• supporting competitive markets, and efficient, effective, accountable, and transparent public administration, in the belief that efforts towards prevention will ultimately be more effective in the long run;
  • supporting promising anticorruption efforts on a case-by- case basis and improving the quality of the dialogue with our developing member countries (DMCs) on a range of governance issues, including corruption; and
  • ensuring that our projects and our staff adhere to the highest ethical standards.

We are now working on implementing the policy. The Bank has approved new staff guidelines. We have changed our procurement guidelines to allow for loan cancellation, blacklisting and the right of audit, and we require full disclosure of all fees and commissions. We have set up an internal unit within our Office of the General Auditor to investigate cases of fraud and corruption relating to Bank projects and staff.

We are now moving to address corruption issues in country programming and to improve project monitoring and supervision. These are more difficult and complicated tasks. It is easy to do something; it is hard to do it well and make sure that it is effective. Yet we are committed to moving forward and ensuring that our deeds fully match our rhetoric. Towards this end, collaboration with other MDBs, and particularly the World Bank, has been an invaluable asset. We look forward to hosting the next MDB Working Group on Governance, Corruption and Capacity Building in Manila early next year.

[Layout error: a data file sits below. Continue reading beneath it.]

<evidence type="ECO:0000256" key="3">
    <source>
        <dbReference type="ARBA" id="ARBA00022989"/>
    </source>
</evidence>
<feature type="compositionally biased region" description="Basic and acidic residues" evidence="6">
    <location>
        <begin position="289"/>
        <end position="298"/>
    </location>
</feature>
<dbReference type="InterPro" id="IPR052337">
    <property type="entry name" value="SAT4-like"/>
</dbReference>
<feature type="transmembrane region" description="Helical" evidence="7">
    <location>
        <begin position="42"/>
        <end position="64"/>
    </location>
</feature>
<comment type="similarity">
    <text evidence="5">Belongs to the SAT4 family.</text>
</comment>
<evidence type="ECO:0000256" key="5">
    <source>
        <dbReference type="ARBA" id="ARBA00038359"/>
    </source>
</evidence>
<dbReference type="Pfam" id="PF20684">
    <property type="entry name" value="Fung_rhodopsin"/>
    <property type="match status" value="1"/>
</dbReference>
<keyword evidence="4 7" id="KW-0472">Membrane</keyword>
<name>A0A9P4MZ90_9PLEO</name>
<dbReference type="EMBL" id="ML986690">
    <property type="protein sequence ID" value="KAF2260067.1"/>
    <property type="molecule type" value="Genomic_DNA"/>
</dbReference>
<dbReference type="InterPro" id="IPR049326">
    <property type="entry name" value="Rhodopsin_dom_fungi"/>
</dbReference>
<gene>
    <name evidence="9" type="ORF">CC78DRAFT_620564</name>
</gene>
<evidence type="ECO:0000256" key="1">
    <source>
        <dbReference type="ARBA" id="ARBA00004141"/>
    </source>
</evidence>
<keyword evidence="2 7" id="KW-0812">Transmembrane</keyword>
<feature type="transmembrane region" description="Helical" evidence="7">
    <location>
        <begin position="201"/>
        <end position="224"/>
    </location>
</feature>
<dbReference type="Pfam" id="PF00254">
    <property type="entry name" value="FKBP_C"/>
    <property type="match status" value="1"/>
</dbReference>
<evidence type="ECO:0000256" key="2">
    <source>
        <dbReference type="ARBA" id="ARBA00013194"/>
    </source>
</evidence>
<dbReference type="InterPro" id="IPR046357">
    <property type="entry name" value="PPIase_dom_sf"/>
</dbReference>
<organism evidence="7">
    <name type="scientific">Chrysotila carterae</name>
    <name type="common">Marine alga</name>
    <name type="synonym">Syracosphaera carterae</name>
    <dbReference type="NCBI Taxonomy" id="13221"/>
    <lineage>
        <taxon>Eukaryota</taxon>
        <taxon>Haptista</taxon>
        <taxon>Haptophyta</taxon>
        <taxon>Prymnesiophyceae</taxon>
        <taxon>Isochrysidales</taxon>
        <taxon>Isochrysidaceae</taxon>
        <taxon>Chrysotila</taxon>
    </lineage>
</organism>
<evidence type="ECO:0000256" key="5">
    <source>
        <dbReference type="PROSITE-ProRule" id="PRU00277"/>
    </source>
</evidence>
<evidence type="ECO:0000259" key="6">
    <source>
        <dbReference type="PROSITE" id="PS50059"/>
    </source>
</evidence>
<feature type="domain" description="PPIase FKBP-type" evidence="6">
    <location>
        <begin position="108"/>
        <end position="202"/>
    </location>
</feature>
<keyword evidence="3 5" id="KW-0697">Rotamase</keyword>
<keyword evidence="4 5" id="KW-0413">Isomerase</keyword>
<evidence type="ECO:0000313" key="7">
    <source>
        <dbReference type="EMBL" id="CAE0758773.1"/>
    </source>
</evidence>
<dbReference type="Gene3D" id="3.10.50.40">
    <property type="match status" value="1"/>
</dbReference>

I would like to conclude with an offer of partnership. As the MDB community moves to address questions of corruption more comprehensively, we are discovering that we know much less about the topic than we thought we did. The participants at this gathering will no doubt put forward a number of excellent suggestions, and other lists also exist. But there is relatively little, empirically grounded, comparative research that can help donors to prioritise our interventions to ensure that scarce anticorruption resources are utilised to best advantage. We are currently collaborating with other donors and supporting research on topics such as strengthening accountability mechanisms and improving public expenditure management, and we welcome the opportunity to exchange information and findings in forums such as this, so that we can advance our collective knowledge about how to best combat corruption.

We look forward to working closely with many of you--and particularly with officials from developing member countries--to strengthen your anticorruption efforts. As I noted above, we believe strongly in prevention, and have been active in areas of market liberalisation and public: administration reform for some time. We are also now beginning to work explicitly on anticorruption issues as well, such as the crafting of anticorruption legislation and the strengthening of audit institutions.

We recognise that the struggle will be difficult. The experience of Singapore and Hong Kong demonstrates that much can be done if the proper legal and administrative systems are in place. With improved professionalism in the public sector, and enhanced accountability, transparency and predictability, countries can be transformed to the point where incidents of corruption are no longer widespread but isolated and rare.

It is towards this task, so important to the future economic health of both Asia and the world, that we have dedicated ourselves. We are grateful to the organisers of this conference for providing such an interesting and useful forum for advancing our common objectives.